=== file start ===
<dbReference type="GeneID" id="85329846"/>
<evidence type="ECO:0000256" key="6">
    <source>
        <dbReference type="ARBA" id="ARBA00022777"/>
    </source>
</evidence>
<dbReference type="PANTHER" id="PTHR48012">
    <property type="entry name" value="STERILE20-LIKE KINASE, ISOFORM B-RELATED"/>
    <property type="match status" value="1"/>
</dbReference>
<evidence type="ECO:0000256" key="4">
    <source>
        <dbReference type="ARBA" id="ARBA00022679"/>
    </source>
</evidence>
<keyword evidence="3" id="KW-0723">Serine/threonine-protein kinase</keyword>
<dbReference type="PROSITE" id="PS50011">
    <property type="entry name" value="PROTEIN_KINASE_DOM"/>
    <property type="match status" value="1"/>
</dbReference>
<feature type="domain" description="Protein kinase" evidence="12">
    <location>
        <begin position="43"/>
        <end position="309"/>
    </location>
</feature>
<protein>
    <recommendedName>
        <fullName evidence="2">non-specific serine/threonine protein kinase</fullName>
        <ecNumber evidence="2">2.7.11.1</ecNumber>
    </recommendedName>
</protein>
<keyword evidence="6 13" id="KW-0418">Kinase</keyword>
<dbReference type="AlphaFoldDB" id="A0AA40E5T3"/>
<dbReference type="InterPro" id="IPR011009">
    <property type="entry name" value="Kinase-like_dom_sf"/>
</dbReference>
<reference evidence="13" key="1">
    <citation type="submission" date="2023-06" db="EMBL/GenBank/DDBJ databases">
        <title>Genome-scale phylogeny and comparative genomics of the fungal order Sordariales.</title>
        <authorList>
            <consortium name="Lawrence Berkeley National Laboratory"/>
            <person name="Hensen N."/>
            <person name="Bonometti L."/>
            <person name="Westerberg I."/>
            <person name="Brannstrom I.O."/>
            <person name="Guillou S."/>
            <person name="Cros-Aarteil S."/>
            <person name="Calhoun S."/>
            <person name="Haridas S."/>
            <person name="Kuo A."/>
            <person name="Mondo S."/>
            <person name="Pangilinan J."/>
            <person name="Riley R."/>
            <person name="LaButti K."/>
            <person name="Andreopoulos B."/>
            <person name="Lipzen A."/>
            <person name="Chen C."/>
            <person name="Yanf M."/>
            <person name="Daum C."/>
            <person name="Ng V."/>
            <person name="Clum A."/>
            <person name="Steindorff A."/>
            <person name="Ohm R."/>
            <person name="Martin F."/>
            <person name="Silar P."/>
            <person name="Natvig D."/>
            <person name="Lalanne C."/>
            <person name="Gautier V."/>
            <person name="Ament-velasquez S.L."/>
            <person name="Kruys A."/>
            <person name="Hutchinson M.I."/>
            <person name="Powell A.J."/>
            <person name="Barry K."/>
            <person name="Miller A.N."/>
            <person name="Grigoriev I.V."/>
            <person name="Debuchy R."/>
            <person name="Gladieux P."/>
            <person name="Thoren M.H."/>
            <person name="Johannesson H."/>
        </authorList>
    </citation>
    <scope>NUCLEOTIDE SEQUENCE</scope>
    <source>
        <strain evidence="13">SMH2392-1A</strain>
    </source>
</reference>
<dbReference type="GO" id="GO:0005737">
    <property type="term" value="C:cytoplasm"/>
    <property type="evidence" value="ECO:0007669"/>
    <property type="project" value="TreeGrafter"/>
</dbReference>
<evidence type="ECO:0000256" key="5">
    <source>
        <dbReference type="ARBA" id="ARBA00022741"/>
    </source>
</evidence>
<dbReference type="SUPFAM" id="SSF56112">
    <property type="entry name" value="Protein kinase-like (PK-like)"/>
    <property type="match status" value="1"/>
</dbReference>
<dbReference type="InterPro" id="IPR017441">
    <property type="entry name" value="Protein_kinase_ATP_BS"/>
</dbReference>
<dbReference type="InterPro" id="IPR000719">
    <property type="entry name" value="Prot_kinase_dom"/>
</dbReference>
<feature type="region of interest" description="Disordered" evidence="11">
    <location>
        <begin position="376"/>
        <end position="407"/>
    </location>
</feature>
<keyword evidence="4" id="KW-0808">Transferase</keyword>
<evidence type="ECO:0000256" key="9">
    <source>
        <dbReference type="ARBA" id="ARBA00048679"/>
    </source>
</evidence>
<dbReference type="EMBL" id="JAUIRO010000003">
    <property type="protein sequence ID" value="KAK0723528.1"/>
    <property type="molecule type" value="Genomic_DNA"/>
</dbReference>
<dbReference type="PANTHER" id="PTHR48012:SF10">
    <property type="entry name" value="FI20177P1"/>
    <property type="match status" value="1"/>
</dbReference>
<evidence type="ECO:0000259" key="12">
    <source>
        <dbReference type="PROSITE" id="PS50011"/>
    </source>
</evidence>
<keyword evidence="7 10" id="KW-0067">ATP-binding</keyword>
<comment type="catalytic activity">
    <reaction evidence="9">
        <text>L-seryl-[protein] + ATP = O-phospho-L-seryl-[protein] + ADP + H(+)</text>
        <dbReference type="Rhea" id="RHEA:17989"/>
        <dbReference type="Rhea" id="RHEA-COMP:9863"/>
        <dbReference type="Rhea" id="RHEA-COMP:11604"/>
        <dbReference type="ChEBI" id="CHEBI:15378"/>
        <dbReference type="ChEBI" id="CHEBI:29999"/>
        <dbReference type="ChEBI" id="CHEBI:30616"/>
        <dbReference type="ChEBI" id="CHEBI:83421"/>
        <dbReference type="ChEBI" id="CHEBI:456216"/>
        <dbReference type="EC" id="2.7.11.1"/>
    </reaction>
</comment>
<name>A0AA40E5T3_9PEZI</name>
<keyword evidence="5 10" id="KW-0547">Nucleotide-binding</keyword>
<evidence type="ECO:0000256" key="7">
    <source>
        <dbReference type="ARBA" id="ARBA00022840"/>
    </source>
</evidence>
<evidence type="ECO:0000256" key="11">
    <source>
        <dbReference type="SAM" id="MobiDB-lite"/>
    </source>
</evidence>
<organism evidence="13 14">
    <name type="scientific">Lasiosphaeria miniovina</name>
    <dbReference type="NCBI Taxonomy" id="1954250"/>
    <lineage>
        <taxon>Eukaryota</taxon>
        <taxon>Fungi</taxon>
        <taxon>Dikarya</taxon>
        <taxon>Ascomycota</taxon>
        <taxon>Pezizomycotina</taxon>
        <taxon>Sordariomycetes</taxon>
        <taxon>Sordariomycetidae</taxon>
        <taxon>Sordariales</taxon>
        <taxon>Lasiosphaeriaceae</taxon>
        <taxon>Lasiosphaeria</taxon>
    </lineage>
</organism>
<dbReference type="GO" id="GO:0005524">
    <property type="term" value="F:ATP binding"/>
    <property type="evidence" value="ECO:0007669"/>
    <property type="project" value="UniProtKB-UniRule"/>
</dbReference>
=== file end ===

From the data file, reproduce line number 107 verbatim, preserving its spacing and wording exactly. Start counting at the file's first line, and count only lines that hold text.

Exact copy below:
</dbReference>